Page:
The math is inexorable-in order to produce sufficient food to feed a global population of more than 9 billion people by 2050, there will need to be at least a 50 percent increase in global food production over current levels. Because of constraints on the availability of arable land, water, and the expected impact from increased climate variability, much of the burden for that gain must come from increased productivity.
Extensive modeling indicates that climate change is likely to result in more frequent extreme weather events, manifesting in the form of more severe droughts and also more severe and widespread flooding. In addition, higher temperatures and new precipitation patterns will affect insect populations, the incidence of pathogens and invasive species, and the geographic distribution of both.
Subsequently, the work of crop scientists around the world over the next several decades will focus heavily on trying to develop traits in food crops that will help those crops be more resilient in the face of such pressures. Although relatively new, CRISPR/CA-9 technology, also known as gene editing, seems likely to be used for a wider variety of crops than has been the case with earlier methods of genetic engineering, which involved the insertion of foreign genes into crops to modify characteristics, such as resistance to certain pests or herbicides. Because of the cost of using this technology, it has largely been used for major commercial crops, such as corn and soybeans, for which companies can recoup the cost of their investments by imposing technology fees on seed sales.
In April 2016, U.S. regulators made the decision to not require crops modified through gene editing to go through the lengthy approval process faced by GMO crops. As a result, a button mushroom variety modified through gene editing to turn brown less slowly in one's refrigerator, will shortly be offered in U.S. grocery stores. To date, the European Commission has declined to take a stand on this matter, neither following the U.S. example or yet determining whether or not to apply their existing rules with respect to GMO products to this new technology. The broad applicability of this technology will depend in large part on whether other governments agree with the U.S. approach or insisting on treating such products the same as those developed through genetic engineering.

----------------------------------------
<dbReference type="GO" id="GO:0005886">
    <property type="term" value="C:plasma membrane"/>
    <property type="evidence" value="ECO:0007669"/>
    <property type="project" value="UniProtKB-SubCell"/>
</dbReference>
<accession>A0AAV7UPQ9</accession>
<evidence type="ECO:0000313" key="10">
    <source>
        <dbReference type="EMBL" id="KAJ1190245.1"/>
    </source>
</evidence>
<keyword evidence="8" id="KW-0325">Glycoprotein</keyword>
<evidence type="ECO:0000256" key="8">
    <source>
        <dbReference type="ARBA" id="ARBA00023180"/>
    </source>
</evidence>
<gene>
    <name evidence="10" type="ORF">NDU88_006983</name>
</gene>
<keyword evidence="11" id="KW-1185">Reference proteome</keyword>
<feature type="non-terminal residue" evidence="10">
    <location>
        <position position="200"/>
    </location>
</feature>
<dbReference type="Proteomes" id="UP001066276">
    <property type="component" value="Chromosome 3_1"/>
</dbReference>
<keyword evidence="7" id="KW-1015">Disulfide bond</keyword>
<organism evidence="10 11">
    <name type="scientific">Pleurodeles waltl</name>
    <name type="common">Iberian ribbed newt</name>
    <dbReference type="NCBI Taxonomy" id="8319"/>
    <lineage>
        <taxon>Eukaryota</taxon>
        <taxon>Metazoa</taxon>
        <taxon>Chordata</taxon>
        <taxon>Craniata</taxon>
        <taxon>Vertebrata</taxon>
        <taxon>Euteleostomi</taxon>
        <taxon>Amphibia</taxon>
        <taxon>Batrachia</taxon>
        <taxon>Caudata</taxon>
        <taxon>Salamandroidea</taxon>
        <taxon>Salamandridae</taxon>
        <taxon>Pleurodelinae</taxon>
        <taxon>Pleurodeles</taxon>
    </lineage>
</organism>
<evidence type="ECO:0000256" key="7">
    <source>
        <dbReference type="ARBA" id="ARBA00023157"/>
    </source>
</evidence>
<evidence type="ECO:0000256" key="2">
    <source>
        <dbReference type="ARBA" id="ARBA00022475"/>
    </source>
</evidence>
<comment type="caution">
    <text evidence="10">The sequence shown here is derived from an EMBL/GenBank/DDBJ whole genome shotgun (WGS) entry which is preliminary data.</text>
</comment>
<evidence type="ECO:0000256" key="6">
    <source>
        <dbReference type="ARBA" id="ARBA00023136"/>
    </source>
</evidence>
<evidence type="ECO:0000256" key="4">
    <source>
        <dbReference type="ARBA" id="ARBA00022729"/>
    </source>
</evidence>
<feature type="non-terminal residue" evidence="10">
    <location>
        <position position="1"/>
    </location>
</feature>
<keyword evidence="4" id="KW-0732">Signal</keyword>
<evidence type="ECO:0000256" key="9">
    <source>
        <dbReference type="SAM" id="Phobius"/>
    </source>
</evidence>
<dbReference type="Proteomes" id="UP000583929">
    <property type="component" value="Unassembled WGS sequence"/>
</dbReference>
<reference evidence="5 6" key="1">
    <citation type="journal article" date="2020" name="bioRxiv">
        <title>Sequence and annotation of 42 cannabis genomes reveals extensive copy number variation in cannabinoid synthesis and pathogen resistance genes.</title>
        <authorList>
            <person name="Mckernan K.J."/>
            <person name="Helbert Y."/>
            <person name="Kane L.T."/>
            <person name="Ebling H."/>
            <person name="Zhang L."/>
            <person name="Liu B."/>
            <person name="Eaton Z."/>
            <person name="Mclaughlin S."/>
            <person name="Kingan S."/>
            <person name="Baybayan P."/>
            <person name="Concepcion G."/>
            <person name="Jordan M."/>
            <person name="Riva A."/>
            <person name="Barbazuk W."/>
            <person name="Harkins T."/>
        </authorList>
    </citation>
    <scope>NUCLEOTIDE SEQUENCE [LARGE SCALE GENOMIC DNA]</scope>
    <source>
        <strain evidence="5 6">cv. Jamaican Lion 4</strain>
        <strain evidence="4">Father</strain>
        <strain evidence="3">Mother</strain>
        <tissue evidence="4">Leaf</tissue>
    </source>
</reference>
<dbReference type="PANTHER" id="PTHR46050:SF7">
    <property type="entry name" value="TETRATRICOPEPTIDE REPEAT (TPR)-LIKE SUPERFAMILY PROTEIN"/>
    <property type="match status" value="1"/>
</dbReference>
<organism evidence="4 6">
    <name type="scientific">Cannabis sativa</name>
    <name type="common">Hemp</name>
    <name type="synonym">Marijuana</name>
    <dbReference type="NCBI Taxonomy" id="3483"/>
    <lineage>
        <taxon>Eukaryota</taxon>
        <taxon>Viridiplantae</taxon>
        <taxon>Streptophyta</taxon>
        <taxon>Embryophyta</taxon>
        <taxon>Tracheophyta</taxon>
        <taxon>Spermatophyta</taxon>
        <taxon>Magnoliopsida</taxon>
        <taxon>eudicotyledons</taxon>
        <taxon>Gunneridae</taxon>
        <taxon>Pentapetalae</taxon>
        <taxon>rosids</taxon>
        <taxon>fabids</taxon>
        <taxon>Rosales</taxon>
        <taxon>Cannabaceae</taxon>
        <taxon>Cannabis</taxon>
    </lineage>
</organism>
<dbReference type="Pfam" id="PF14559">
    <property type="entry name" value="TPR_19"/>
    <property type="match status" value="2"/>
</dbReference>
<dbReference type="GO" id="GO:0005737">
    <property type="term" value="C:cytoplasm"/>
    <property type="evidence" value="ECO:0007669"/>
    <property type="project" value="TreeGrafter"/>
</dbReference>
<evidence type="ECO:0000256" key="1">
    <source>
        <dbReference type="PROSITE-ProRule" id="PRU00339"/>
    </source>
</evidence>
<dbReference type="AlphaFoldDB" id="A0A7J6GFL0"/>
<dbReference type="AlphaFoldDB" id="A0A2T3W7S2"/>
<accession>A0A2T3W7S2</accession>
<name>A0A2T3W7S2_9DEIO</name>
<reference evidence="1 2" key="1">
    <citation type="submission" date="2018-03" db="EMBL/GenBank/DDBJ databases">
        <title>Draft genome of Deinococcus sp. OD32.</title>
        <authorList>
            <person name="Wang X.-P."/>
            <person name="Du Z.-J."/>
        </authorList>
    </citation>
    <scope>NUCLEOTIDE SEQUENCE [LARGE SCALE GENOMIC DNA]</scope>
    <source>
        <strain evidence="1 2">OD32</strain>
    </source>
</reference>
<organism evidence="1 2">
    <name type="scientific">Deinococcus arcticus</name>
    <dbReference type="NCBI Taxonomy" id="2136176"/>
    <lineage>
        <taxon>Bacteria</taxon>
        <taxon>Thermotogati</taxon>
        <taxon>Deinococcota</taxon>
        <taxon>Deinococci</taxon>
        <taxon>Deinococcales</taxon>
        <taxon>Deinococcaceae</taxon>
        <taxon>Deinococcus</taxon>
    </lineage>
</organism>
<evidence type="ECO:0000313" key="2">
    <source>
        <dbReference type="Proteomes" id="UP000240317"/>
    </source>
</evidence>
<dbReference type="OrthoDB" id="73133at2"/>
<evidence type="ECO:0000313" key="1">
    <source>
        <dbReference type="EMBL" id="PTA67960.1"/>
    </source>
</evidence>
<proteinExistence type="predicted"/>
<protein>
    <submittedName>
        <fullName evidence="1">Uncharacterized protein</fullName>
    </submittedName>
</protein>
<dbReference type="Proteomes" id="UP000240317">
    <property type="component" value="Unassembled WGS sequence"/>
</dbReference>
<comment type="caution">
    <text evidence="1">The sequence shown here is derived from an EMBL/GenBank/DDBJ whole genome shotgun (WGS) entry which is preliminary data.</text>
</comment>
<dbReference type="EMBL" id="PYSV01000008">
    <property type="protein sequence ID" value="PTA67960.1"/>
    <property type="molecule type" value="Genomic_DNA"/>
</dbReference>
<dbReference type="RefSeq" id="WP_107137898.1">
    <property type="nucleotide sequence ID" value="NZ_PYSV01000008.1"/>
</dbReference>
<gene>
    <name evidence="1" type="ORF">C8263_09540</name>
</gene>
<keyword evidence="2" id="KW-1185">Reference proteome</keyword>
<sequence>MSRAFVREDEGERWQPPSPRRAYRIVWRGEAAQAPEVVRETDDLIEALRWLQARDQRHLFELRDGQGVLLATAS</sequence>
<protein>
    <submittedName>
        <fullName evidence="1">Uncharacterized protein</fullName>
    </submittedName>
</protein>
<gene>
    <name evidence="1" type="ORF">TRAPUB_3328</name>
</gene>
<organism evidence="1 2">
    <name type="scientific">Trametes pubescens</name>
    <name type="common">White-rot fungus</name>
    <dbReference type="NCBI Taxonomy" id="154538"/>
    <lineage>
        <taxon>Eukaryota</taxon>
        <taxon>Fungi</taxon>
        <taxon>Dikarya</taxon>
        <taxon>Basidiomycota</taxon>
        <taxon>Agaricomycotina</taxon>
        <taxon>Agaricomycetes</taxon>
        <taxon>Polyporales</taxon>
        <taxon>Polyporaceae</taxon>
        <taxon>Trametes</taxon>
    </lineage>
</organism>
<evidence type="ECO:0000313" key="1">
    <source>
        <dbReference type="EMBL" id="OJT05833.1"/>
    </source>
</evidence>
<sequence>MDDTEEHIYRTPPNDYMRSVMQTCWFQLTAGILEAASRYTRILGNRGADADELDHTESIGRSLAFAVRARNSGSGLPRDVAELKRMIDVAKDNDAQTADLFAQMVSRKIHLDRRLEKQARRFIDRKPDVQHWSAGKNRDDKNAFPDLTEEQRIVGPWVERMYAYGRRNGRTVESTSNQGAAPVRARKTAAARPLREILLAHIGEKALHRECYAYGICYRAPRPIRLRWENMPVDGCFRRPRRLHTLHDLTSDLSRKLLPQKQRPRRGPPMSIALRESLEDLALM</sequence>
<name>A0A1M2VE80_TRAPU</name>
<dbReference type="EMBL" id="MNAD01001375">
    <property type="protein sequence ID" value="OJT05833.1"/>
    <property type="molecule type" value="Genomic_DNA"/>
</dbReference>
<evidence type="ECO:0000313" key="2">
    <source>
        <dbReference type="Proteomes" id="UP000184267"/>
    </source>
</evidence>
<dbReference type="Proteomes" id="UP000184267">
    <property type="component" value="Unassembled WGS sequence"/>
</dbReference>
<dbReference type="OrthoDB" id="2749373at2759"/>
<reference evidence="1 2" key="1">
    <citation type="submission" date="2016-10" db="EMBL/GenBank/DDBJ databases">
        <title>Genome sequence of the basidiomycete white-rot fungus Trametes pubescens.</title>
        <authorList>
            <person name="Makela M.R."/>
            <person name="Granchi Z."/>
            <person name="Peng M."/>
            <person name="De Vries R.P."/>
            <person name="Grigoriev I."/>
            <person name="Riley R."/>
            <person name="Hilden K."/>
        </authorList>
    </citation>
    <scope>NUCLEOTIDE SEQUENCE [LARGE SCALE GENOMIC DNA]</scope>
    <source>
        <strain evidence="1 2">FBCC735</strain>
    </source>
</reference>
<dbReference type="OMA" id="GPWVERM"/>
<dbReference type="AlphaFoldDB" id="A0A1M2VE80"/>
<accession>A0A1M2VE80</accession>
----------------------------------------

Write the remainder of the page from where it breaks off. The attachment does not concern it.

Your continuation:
Whether individual crop scientists adopt gene editing or continue with more conventional crop breeding practices, their urgent work in developing more climate resilient crops will be aided by two new, related institutions designed to help preserve crop biodiversity around the world.
The first was the establishment of the International Treaty on Plant Genetic Resources for Food and Agriculture, which was agreed to by member countries of the UN’s Food and Agricultural Organization (FAO) in 2001. The goal of the Treaty is to establish a global system to provide farmers, plant breeders and scientists with access to plant genetic materials, while recognizing the rights of the farmers and countries from where the material originated, with benefit-sharing where appropriate. The Treaty entered into force in 2004 when sufficient countries ratified or otherwise formally joined as contracting parties. The Treaty covers exchange of genetic materials for 64 named crops, including main staple crops such as wheat, rice, potatoes, and corn, but excludes several key crops such as soybeans, sugar cane, and peanuts (known elsewhere in the world as groundnuts) because of the political sensitivities of those crops in some countries.
President George W. Bush submitted the Treaty to the Senate for consideration in 2008, but the United States did not formally join the Treaty until September 28, 2016, when the U.S. Senate ratified it on a division vote. The Senate’s decision to finally approve the Treaty after eight years was welcomed by the American Seed Trade Association (ASTA). In a statement the next day, ASTA’s President hailed it as “a win for the American seed industry and for agriculture innovation around the world.”
In 2004, the Global Crop Diversity Trust (now the Crop Trust) was founded as a non-profit organization devoted to preserving crop diversity in order to protect global food security. In 2006, the governing body of the International Treaty on Plant Genetic Resources entered into an agreement with the Trust, recognizing the key role it was playing in raising funds to facilitate the collection of seed samples to ensure the preservation of diverse crop species, especially from developing countries. In 2008, the Trust joined the Nordic Gene Bank and the Government of Norway in constructing a facility in Svalbard, Norway--north of the Arctic Circle--to serve as a back-up repository for critical seed bank collections.
About one year ago, in October 2015, the first ‘withdrawal’ was made from the Svalbard vault, with scientists from war-torn Syria seeking to replenish their seed stocks to continue their research. These scientists work for one of the international CGIAR research centers, the International Center for Agricultural Research in Dry Areas, or ICARDA. Due to the continuing instability in Syria, the scientists have shifted their research plots to Lebanon.
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